This is actually a data compression question. Suppose you take a large
statistical sample of input strings and group them into equivalence classes
by hash value. In order to minimize the number of collisions, each
equivalence class should have about the same number of elements. This is the
same property that a good data compression algorithm has, if you group by a
fixed-length substring of the compressed output. Many compression algorithms
violate your ordering constraint, but order-preserving compression is not a
hard problem. The best way to construct your hash function (ignoring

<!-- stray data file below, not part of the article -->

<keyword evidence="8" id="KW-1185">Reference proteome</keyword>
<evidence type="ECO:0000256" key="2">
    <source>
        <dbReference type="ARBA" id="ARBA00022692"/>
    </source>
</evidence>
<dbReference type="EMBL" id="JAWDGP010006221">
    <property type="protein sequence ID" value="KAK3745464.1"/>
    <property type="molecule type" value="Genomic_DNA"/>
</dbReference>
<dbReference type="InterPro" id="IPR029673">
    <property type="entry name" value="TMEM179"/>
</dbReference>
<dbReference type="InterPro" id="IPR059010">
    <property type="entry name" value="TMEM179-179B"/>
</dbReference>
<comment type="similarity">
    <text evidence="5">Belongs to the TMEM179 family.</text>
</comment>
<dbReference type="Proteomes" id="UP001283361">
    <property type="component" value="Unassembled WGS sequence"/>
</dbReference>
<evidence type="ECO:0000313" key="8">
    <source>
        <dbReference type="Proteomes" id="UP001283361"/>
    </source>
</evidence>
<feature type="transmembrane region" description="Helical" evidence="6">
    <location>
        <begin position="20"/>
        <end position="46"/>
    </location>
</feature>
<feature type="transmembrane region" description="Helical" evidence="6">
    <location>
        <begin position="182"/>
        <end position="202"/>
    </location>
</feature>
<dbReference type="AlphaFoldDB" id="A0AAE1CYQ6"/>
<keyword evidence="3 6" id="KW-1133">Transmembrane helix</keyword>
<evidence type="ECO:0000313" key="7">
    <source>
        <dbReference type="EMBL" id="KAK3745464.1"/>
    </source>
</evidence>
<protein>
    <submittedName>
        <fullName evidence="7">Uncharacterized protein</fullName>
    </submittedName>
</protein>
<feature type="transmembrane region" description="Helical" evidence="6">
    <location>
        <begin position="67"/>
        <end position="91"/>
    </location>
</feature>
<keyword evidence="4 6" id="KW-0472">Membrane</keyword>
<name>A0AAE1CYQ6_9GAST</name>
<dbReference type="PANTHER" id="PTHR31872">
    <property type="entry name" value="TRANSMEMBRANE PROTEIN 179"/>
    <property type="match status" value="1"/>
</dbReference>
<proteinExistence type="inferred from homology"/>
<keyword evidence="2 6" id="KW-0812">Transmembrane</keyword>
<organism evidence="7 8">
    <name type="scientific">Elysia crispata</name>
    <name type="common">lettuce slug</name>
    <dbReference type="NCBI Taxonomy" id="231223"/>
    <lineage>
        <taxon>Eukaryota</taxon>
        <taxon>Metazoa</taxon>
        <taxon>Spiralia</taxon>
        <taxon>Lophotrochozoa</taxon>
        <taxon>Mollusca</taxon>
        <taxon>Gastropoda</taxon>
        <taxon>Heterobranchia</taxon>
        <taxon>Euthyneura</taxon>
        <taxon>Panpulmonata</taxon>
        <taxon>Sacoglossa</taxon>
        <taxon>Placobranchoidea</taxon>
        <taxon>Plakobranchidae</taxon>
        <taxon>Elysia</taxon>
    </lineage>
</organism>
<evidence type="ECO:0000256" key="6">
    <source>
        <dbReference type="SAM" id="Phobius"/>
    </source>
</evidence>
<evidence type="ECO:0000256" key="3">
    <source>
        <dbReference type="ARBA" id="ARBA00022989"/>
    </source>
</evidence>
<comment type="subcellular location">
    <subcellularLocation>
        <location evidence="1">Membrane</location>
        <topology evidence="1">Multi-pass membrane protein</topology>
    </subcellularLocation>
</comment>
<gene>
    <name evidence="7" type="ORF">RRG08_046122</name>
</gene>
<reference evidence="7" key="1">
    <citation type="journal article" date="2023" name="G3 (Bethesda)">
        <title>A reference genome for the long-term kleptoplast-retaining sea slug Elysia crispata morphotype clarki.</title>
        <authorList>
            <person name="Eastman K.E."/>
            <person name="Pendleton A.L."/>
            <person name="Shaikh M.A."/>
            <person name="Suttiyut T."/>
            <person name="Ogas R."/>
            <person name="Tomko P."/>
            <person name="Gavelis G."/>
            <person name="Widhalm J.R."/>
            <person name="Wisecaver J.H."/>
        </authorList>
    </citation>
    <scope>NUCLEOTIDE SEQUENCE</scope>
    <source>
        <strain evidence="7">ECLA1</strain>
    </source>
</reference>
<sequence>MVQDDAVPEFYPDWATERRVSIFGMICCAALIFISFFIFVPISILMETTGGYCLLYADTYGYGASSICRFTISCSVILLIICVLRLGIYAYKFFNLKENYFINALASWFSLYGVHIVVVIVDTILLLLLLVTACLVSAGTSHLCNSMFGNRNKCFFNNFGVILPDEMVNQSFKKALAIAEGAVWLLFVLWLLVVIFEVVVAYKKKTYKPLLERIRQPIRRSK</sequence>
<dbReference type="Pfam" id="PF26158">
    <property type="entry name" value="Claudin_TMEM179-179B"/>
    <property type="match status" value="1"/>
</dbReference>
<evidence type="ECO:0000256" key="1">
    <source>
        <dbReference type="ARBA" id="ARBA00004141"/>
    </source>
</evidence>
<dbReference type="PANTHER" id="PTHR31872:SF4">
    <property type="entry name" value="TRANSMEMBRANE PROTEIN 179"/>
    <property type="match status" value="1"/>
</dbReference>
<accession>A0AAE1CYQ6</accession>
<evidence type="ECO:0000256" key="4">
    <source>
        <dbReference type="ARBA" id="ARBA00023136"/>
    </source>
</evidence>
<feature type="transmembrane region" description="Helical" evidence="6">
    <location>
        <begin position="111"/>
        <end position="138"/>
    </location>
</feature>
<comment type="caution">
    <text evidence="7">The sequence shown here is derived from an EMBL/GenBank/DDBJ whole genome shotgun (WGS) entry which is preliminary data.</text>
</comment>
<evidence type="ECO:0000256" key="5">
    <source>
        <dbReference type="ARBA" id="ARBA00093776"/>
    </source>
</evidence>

performance issues) is to take the first N bits of the output of a good
order-preserving compressor applied to the input string.
Note that it's unavoidable that your hash values will only depend on the
first few bytes of the input for most inputs. E.g. for English text you
can't do better than about 8:1 compression, which means that an N-bit hash
will typically depend on only the first 8N bits of the input.
If your input strings are something like ASCII text, and you want a
reasonably fast hash function, you could try a static order-0 Huffman model.
Question for comp.compression people (since I'm curious): do any of the
algorithms mentioned at maximumcompression.com preserve lexicographic order?